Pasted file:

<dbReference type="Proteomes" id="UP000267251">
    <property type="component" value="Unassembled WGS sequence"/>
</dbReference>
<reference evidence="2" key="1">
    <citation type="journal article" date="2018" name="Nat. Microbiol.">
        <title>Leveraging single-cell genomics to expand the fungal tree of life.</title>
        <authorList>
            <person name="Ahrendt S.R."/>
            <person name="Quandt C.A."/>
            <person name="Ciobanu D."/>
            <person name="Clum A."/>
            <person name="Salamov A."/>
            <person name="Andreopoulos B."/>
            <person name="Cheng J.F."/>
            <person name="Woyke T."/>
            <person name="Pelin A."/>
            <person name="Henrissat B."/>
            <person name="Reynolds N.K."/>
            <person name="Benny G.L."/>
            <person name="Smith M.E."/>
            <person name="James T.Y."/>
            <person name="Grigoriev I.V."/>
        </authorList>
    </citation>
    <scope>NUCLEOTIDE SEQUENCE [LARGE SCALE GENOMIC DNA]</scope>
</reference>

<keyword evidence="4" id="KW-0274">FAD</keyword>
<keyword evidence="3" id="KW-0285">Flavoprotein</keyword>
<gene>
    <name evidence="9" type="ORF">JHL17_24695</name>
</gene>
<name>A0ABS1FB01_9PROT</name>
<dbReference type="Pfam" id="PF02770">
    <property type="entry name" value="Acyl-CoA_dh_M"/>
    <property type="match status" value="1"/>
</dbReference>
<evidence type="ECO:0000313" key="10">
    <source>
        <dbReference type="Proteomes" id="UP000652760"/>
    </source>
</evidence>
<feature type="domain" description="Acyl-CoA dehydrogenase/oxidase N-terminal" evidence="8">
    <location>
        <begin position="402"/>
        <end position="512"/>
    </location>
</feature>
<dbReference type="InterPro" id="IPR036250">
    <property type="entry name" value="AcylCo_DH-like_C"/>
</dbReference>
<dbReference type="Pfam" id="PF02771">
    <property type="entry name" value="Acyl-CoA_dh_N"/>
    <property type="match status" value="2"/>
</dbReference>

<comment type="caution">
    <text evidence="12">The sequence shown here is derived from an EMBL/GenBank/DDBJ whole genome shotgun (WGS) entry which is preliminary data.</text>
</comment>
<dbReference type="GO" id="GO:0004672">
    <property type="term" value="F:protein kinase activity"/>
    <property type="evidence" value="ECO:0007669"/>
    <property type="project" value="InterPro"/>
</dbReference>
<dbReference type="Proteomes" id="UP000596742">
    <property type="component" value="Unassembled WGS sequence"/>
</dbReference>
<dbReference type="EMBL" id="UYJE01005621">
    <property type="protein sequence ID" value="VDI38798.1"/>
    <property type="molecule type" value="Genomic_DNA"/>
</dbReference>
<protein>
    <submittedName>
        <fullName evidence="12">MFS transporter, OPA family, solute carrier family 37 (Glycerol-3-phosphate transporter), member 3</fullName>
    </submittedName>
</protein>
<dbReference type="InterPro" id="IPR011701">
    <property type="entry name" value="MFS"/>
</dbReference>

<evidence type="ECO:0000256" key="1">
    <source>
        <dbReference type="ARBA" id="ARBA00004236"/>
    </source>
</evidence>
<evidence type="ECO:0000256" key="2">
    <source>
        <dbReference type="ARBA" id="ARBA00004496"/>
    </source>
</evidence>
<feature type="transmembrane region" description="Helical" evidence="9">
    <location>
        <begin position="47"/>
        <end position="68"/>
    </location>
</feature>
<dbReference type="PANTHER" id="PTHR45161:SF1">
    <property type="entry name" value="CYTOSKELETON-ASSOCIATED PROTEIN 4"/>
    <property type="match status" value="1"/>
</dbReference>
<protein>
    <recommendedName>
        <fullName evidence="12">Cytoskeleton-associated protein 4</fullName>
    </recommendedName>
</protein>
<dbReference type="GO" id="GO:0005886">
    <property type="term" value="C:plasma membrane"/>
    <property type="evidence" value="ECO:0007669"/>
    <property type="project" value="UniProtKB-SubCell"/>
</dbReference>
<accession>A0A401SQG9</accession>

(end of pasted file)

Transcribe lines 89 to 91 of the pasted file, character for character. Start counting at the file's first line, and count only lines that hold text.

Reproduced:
    <location>
        <begin position="47"/>
        <end position="68"/>